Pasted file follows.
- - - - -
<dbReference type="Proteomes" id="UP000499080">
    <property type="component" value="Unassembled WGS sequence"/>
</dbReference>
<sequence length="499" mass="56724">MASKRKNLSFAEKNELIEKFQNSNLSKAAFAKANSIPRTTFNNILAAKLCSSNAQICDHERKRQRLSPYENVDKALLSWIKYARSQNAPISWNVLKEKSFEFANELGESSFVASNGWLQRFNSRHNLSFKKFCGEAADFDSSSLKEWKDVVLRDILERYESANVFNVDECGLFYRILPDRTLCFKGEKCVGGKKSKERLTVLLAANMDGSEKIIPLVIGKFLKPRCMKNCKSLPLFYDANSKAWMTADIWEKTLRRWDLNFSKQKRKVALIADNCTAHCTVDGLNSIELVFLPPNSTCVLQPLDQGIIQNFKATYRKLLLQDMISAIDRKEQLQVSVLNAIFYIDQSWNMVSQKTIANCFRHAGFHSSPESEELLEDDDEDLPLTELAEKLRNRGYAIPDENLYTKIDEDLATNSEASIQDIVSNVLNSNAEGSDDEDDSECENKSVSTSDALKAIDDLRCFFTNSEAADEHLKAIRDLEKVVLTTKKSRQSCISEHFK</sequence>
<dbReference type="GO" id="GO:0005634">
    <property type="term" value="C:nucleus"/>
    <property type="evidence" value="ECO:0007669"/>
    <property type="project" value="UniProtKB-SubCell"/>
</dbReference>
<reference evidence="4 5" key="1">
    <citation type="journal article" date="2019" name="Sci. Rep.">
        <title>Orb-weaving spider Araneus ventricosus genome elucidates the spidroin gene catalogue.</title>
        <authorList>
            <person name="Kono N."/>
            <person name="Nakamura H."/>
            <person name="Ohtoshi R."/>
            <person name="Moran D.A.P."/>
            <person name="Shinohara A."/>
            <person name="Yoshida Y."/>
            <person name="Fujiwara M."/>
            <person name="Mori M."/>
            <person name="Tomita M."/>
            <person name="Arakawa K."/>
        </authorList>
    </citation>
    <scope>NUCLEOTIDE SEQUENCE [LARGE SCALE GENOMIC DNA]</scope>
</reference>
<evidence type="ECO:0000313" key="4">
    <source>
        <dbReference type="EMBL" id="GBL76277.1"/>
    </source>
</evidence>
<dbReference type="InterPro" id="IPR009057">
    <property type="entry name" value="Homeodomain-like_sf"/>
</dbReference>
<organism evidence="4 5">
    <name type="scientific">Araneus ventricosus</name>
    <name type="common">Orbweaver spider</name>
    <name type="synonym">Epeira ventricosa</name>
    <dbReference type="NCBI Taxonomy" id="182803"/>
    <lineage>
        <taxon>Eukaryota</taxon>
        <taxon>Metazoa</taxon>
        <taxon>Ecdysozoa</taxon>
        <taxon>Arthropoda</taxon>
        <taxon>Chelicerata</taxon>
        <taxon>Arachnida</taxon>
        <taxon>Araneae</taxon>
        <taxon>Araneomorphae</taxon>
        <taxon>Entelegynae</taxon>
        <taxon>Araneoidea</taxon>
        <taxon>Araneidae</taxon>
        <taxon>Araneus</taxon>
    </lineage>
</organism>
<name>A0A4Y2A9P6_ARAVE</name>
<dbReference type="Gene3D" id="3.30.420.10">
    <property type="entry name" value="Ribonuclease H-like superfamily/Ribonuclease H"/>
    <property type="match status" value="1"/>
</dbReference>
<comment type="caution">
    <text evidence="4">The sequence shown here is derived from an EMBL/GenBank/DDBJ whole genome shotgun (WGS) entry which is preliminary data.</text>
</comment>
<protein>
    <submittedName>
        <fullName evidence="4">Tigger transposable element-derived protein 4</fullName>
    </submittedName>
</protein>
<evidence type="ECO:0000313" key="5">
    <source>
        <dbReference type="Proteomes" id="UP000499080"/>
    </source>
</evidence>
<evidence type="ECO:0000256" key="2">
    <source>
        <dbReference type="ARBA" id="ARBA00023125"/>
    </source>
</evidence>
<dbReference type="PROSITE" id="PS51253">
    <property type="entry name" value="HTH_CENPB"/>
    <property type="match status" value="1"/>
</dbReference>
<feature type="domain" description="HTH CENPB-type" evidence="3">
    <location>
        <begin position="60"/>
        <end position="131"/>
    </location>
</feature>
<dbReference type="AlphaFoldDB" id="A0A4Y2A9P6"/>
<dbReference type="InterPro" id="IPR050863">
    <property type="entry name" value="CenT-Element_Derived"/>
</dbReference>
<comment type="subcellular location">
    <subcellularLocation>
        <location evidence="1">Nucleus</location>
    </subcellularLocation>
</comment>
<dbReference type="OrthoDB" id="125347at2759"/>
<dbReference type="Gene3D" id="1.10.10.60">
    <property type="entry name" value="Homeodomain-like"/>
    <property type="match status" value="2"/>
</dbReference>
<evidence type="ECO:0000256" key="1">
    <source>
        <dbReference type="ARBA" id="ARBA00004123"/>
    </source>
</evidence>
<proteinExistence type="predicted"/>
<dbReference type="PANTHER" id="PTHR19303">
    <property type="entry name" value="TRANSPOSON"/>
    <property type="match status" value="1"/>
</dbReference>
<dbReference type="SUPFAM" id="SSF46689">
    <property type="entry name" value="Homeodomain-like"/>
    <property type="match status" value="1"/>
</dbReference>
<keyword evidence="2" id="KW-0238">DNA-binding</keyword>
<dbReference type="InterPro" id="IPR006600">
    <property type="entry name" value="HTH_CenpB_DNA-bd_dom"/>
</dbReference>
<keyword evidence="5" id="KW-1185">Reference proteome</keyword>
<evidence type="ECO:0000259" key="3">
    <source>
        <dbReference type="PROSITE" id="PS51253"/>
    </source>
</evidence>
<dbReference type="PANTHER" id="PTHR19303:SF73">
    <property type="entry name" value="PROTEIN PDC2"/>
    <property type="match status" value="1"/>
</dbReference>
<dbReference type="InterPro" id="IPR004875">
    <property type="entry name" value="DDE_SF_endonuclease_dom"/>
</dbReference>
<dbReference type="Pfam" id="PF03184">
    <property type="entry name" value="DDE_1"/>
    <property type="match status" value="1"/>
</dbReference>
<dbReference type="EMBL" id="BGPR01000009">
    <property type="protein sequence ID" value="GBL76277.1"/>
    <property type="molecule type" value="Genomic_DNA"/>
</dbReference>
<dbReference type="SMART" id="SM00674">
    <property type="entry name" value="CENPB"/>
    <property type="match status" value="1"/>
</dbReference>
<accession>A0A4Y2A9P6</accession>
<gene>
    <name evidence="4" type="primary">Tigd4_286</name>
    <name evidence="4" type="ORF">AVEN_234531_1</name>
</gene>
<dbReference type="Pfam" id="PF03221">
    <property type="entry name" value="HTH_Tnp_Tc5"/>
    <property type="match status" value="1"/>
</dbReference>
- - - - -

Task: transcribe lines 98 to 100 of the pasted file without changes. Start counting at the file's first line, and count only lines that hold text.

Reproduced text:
<dbReference type="OrthoDB" id="125347at2759"/>
<dbReference type="Gene3D" id="1.10.10.60">
    <property type="entry name" value="Homeodomain-like"/>